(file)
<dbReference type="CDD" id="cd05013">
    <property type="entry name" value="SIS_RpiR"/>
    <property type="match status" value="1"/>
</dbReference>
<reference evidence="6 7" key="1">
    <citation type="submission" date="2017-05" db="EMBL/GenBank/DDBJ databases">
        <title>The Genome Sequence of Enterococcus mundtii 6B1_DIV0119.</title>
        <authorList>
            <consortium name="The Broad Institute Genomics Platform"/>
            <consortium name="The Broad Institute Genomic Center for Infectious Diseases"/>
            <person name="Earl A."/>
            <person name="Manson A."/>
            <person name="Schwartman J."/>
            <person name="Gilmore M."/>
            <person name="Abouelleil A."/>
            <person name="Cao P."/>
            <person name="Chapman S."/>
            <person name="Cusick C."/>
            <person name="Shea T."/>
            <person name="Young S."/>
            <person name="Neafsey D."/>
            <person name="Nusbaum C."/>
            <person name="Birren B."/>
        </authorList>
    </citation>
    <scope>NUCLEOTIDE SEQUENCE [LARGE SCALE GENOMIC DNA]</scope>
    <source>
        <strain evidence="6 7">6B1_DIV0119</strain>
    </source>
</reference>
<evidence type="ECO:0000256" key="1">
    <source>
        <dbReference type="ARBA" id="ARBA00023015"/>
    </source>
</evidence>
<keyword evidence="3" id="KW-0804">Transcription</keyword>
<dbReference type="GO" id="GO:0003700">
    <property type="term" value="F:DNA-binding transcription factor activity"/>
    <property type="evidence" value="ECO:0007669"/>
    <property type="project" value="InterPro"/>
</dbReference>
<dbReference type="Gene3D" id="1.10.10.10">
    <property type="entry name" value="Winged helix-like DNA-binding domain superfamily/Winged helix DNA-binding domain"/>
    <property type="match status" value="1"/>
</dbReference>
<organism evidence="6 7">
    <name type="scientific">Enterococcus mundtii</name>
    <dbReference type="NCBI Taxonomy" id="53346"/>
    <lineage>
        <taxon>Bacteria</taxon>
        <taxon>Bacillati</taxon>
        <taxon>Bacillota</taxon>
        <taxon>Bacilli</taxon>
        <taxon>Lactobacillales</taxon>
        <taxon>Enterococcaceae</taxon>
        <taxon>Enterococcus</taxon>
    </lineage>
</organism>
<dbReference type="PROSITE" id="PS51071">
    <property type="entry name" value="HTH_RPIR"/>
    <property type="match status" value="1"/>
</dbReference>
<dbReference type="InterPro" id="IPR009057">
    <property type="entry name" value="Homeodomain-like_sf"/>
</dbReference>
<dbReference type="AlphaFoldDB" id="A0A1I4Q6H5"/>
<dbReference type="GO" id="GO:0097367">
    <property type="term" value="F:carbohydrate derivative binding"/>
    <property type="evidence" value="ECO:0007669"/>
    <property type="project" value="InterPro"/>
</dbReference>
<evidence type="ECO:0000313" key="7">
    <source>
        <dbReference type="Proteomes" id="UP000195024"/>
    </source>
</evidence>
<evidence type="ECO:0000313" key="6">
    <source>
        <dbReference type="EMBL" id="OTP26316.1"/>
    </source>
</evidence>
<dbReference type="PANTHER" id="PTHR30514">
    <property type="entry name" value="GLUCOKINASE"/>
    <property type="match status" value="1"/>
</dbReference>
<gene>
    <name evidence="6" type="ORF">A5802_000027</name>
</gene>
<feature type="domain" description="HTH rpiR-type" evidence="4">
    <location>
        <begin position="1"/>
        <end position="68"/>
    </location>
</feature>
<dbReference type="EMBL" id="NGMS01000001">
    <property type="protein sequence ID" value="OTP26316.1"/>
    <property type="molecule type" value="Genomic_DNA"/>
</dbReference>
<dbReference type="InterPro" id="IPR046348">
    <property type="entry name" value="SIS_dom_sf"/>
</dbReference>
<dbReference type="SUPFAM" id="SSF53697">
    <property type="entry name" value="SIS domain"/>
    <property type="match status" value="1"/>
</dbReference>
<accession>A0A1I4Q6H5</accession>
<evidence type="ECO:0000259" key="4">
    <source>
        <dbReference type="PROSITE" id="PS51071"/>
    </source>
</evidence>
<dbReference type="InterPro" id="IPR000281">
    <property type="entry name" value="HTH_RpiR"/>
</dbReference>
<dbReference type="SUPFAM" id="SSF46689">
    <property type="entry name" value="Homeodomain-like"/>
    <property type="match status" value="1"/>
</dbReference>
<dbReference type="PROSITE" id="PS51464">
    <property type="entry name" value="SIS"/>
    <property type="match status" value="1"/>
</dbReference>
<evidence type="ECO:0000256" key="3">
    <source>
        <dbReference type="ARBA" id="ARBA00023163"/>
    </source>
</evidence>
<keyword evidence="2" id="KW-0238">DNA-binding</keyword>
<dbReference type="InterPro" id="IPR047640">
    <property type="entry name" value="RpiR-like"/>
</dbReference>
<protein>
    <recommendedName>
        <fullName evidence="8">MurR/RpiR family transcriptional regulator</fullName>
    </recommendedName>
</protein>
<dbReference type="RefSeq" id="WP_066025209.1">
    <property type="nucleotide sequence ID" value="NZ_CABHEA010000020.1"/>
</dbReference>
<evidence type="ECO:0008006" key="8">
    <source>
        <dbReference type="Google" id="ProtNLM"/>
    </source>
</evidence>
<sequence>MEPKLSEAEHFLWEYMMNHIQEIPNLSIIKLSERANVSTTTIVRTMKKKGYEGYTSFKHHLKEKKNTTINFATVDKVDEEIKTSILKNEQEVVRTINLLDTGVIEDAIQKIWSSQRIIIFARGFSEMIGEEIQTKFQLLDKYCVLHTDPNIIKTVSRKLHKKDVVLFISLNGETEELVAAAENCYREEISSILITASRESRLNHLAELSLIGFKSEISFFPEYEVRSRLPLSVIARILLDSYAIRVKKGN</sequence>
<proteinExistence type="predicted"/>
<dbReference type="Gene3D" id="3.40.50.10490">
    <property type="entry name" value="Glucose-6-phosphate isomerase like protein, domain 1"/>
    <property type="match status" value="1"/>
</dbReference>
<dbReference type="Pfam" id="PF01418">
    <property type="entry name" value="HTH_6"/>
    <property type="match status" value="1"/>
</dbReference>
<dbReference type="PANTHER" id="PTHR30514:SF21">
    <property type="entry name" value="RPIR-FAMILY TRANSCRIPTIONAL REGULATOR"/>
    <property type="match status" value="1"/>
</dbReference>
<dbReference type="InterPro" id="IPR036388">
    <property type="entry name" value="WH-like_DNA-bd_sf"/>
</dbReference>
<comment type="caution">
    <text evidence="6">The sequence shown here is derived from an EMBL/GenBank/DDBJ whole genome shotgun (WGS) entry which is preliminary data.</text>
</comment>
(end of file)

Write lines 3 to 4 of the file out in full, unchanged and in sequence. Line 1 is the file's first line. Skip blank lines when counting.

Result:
    <property type="match status" value="1"/>
</dbReference>